I admit that I’m a soft touch for the Argument from Design. For me, the world of nature bears spectacular witness to the imaginative genius of our Creator. Consider these examples which I encountered on a recent trip to Alaska.

• A nearly invisible ice fish swims among the icebergs of Arctic waters, its survival made possible by the unique properties of its blood. A special protein acts as an antifreeze to keep ice crystals from forming, and its blood has no hemoglobin. As a result, the fish is virtually transparent.

• The instinctive navigational ability of common ducks, geese, and swans makes them the envy of the aircraft industry. On their trips South, some of the geese maintain a speed of 50 mph, and fly 1,000 miles before making their first rest stop.

• When it comes to navigation, polar bears are no slouches, either. A polar bear that is tranquilized, trapped, and released 300 miles away can usually find its way home, even across drift ice that changes constantly and holds no landmarks and few odors. But bears and birds are rank amateurs compared to lowly salmon, who cruise the Pacific Ocean for several years before returning (by scent? magnetic field?) to the streams of their birth.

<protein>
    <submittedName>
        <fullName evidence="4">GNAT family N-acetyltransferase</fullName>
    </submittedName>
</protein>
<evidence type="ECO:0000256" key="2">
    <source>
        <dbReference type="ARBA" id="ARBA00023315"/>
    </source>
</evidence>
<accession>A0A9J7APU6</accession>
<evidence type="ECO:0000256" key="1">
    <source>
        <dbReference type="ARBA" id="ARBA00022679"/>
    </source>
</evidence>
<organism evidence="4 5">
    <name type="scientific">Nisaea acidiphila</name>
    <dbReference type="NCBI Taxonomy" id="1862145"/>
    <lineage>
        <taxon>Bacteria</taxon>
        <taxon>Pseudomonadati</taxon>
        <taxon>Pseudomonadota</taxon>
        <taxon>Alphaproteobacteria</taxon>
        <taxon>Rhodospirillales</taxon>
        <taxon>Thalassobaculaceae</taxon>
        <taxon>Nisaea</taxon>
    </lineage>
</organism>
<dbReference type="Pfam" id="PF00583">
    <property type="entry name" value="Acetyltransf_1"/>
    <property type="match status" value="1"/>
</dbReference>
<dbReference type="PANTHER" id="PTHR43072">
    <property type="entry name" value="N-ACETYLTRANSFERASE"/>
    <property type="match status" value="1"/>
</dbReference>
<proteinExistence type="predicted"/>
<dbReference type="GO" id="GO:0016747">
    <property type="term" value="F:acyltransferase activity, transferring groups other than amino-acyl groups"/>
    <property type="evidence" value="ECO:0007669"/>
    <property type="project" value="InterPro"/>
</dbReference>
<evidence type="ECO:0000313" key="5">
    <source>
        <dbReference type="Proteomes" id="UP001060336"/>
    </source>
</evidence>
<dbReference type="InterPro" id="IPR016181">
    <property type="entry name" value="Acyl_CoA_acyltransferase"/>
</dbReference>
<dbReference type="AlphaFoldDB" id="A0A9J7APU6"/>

• Baby musk oxen are born in March and April, when temperatures still languish around 30 below zero. Thus, as the tiny musk ox drops two feet to the ground, its surrounding temperature drops 130 degrees. The mother must hasten to lick blood and fluid from the coat of the steaming calf lest it freeze. Within a few minutes, the calf staggers to its feet and begins to nurse. Comparatively, grizzlies and polar bears have it easy. The mothers feel no pain when giving birth for the simple reason that birthing takes place in the dead of winter, hibernation ...

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Philip Yancey
Philip Yancey is editor at large of Christianity Today and cochair of the editorial board for Books and Culture. Yancey's most recent book is What Good Is God?: In Search of a Faith That Matters. His other books include Prayer (2006), Rumors of Another World (2003), Reaching for the Invisible God (2000), The Bible Jesus Read (1999), What's So Amazing About Grace? (1998), The Jesus I Never Knew (1995), Where is God When It Hurts (1990), and many others. His Christianity Today column ran from 1985 to 2009.
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